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You know how you already can't get enough of the characters on The Walking Dead and you think to yourself, "Boy, if only I could watch more insufferable people try to survive the zombie apocalypse? (Hello, anyone?) Well, AMC has decided to give us just that with a Walking Dead companion series slated for 2015.
Hello, you've reached the winter of my discontent. That's because, for some unfathomable reason, Ben Stiller has decided to turn his great post-college coming-of-age comedy from 1994 (sorry, Singles, this is the far-superior flick) and turn it into a television series for NBC.
Having grown up in the '80s, I have fond memories of watching the Michael Crichton-directed movie version of Robin Cook's best-seller Coma during its endless run on cable. While by no means a classic of its particular subgenre (the science-fiction laced medical thriller; see also The Andromeda Strain and the recent Splice), that 1978 film is a lot of fun and almost compulsively watchable, one of those potboilers that you stumble upon a few minutes of and feel the urge to stick around until the end. Since the original is admittedly dated in some respects, though, I was looking forward to A&E's new two-part miniseries, which updates Cook's book to the present day. With the heavy-hitting cast (Lauren Ambrose! Geena Davis! Ellen Burstyn!), experienced production team (including Ridley Scott and his recently departed brother Tony), and good source material, I began watching the first installment -- which aired last night, Part 2 premieres this evening -- anticipating, if nothing else, a solid Labor Day diversion.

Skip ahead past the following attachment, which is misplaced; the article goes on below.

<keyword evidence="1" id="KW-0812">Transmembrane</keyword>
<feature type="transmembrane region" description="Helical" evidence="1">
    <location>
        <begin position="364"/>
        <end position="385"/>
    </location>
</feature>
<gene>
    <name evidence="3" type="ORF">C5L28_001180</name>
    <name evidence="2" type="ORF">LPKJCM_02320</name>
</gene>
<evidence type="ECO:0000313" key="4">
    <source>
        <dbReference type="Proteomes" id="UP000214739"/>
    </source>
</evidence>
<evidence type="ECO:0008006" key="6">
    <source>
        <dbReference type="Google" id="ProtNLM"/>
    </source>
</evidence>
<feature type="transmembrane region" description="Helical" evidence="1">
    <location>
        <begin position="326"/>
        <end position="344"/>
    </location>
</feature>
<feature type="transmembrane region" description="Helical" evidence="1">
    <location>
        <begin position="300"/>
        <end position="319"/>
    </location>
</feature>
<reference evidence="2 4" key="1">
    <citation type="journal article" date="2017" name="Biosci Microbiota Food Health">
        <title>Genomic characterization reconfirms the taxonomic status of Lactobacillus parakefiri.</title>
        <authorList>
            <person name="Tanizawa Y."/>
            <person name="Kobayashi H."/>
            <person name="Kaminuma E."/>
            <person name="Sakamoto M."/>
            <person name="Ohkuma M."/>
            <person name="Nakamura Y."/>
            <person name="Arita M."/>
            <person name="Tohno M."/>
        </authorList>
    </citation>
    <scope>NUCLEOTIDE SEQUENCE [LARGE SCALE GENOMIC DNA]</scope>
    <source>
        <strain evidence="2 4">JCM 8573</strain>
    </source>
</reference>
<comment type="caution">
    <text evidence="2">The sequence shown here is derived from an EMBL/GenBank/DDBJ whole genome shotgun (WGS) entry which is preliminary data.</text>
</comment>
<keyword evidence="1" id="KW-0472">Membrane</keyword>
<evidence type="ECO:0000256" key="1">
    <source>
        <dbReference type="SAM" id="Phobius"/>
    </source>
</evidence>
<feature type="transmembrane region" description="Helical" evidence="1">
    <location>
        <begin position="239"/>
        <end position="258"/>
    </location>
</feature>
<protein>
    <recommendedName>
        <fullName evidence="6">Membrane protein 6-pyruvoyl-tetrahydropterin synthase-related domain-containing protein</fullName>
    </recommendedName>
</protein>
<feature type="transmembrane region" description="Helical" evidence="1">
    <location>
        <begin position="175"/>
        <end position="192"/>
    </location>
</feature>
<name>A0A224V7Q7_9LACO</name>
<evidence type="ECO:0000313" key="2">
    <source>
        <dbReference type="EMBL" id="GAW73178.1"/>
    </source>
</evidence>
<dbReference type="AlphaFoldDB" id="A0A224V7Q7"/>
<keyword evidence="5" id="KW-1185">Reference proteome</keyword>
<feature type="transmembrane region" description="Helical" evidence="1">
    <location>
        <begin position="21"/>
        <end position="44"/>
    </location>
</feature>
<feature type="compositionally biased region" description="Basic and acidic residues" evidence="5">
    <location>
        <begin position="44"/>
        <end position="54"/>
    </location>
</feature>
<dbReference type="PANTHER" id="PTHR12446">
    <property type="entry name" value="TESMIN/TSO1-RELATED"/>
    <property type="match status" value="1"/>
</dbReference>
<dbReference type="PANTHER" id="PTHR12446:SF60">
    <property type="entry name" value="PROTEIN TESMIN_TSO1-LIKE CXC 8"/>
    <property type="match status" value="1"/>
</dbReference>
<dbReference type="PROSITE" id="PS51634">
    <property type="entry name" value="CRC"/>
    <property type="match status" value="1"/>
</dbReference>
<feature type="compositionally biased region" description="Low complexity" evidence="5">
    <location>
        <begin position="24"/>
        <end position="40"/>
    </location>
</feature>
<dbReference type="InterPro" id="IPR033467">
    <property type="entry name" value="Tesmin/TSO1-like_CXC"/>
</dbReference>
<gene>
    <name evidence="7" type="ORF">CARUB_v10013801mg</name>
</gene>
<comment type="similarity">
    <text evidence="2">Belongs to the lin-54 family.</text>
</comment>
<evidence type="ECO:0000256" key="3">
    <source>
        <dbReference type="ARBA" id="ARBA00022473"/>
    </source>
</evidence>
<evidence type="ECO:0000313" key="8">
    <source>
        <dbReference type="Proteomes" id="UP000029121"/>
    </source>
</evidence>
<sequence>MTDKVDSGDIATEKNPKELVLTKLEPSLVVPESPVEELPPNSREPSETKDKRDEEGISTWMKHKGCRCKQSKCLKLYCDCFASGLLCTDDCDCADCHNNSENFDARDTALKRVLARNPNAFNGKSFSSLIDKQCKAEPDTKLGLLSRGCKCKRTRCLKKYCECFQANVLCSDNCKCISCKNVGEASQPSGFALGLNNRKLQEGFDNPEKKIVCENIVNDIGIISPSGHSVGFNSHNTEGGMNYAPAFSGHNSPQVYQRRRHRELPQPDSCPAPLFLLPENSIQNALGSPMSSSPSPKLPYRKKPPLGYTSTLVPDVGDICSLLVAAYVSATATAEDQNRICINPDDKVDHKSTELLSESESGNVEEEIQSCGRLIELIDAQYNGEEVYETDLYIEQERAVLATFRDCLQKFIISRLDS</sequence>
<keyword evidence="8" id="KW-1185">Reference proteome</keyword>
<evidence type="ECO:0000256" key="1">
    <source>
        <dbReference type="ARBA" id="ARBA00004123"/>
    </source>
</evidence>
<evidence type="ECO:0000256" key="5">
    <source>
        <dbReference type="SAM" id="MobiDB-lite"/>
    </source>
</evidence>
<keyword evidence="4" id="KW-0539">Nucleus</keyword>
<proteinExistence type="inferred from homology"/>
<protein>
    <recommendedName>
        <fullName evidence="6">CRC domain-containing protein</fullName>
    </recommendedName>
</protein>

When we heard the news that The Office is bringing back Pam's ex-fiancé Roy (David Denman), we realized how tiny of a chance Season 9 had at being remotely good. But unlike some new NBC shows that we genuinely love to hate-watch, The Office was at one time a great sitcom with a lot of heart, and we're still not quite ready to completely throw in the towel just yet. Over the course of the series, there were dozens of characters that could be brought back, all of which are less desperate than yet another callback to Roy. Sure, most everyone below has booked better gigs since leaving their Office stints, but we dare to dream.
We're still depressed about the end of Friday Night Lights and then we started watching the new "Now or Never" arc of Degrassi only to see a very familiar plot from being played out on the teen show. Now we loved FNL, and we love Degrassi, but FNL did make a major misstep with one little tiny murder storyline that dragged down its second season. Out of all the fantastic issues that Lights tackled, why, oh why, did Degrassi choose that one?